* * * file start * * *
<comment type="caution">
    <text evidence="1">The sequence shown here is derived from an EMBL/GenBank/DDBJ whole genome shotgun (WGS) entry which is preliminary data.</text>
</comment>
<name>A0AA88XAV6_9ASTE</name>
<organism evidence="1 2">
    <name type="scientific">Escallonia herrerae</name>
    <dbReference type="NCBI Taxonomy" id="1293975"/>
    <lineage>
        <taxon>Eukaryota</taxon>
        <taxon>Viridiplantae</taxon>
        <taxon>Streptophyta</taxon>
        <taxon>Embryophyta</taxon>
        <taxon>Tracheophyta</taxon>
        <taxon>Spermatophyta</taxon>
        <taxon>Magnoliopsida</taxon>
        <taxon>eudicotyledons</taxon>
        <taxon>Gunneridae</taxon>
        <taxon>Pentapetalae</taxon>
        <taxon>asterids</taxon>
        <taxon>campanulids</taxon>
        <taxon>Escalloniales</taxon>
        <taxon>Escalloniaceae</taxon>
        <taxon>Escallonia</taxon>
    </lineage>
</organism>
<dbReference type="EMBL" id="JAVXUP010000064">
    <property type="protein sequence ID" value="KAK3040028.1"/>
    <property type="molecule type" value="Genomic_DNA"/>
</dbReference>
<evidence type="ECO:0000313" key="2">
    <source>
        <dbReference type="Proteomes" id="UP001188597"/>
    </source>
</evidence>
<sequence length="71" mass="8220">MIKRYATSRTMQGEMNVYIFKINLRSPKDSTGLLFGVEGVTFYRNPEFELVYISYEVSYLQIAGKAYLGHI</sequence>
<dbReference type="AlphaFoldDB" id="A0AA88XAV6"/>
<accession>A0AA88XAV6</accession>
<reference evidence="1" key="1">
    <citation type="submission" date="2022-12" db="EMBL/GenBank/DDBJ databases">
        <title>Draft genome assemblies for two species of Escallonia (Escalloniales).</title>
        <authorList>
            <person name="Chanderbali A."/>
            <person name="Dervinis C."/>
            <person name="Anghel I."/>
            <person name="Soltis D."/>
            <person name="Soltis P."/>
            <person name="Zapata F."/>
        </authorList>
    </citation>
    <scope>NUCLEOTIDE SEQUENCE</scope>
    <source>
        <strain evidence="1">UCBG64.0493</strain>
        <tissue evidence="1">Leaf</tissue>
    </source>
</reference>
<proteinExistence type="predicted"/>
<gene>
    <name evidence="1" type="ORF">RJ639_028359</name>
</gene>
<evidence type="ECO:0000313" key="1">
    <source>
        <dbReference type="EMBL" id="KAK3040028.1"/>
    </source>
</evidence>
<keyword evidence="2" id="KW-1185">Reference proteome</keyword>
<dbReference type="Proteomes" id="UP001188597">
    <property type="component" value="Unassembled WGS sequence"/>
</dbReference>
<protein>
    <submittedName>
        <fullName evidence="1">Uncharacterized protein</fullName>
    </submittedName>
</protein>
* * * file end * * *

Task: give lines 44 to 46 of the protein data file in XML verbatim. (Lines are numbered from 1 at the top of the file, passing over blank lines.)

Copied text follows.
            <person name="Anghel I."/>
            <person name="Soltis D."/>
            <person name="Soltis P."/>